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Expat Advice: Culture Shock in Riyadh, Saudi Arabia


Riyadh, Saudi Arabia

A woman from New Zealand accepted a job in a hospital in Riyadh. Although the hospital and job was English-speaking, she enrolled in Arabic classes at a university. She found the culture and treatment of women extremely challenge at times, but knew what she was getting into when she accepted the job.

What is the name of the city or town that you are reporting on?

Riyadh

Did you receive any cross-cultural training for your move abroad? If yes, was it before or after the move?

The hospital I was employed with gives a session during orientation. This includes an overview of the religion and a brief look at the forbidden practices for women.

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Expats living in Saudi Arabia interested in expat health insurance should take a minute to get quotes our partner, International Citizens Insurance, a trusted expat health insurance broker. They will provide you with comparison quotes from some of the biggest expat health insurers: Cigna, Aetna and GeoBlue.

If they speak another language in your new country, do you speak the language? If yes, did you learn the language before you moved or while abroad? If no, are you planning to learn the language?

I do not speak Arabic however the language of the hospital is English. As an educator my 'clients' are all English speakers so my need for Arabic is minimal. I did however go to a women's university to learn Arabic for one semester. Unfortunately I had very little need to use it so my Arabic is very rudimentary and limited to greetings and directions.

Were you worried or concerned about culture shock before you moved abroad?

I held the belief that I had lived in many countries and therefore I would find a way to live in Saudi. This proved to be the truth. Once one knows the limitation for women it is an amazing experience although very confronting to my christian upbringing in many ways.

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How significant was the culture shock you experienced when you moved abroad?

No too bad. Some of the customs are surprising and I found out about them in challenging situations. But that makes for the overall excitiment of learning to live in a very different culture.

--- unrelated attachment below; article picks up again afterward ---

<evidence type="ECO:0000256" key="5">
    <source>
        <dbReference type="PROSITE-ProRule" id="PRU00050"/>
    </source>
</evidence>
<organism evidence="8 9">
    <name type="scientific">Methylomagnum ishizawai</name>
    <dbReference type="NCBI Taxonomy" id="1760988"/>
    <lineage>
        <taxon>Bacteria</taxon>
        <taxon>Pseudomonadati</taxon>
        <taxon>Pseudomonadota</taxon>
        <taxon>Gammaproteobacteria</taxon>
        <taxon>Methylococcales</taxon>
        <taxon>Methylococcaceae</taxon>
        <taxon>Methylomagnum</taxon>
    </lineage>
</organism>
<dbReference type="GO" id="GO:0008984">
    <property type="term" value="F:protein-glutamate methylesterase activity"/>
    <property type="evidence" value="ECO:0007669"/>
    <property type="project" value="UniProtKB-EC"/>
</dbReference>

Expats often talk about going through the "stages of culture shock." Examples include the honeymoon phase, the irritation-to-anger stage, the rejection of the culture stage, and the cultural adjustment phase. Do you feel like you went through these or any other stages as you settled into the new culture?

I certainly went through culture shock stages - but none of it was enough to overwhelm me.

What, if any, were some of the changes you noticed in yourself that might have been caused by culture shock? These might include things such as anger, depression, anxiety, increased eating or drinking, frustration, homesickness, etc.

I did not like being told what to wear by some random bossy male. On a couple of occasions I have refused to comply with the mutawa yelling at me to cover my hair and I just got angry. But usually I just comply knowing it is their culture and I knew this before I took the job.

What are some things you appreciate most about the new culture?

The differences between the NZ culture and the Saudi culture could hardly be more extreme. I liked the ability to see around the country and learn more about how women live and learn.

What are the most challenging aspects of the new culture?

Not being able to drive and having to rely on a husband or pay for taxis the whole time. This has the result of completely removing any sponteneity from your day.

Did you "commit" any embarrassing or humorous cultural blunders? If you did and you'd like to share them, please do tell!

Perhaps the funniest episode was when I heard prayer call for the first time. I seriously thought I was listening to the loud speaker from horse races in the distance and I foolishly stated that out loud. Those around me doubled up with laughter. I felt very foolish!

Do you have any advice or thoughts about culture shock you would like to share?

Hang in there and go with the flow. Eventually it becomes your new norm and a new life can be built.

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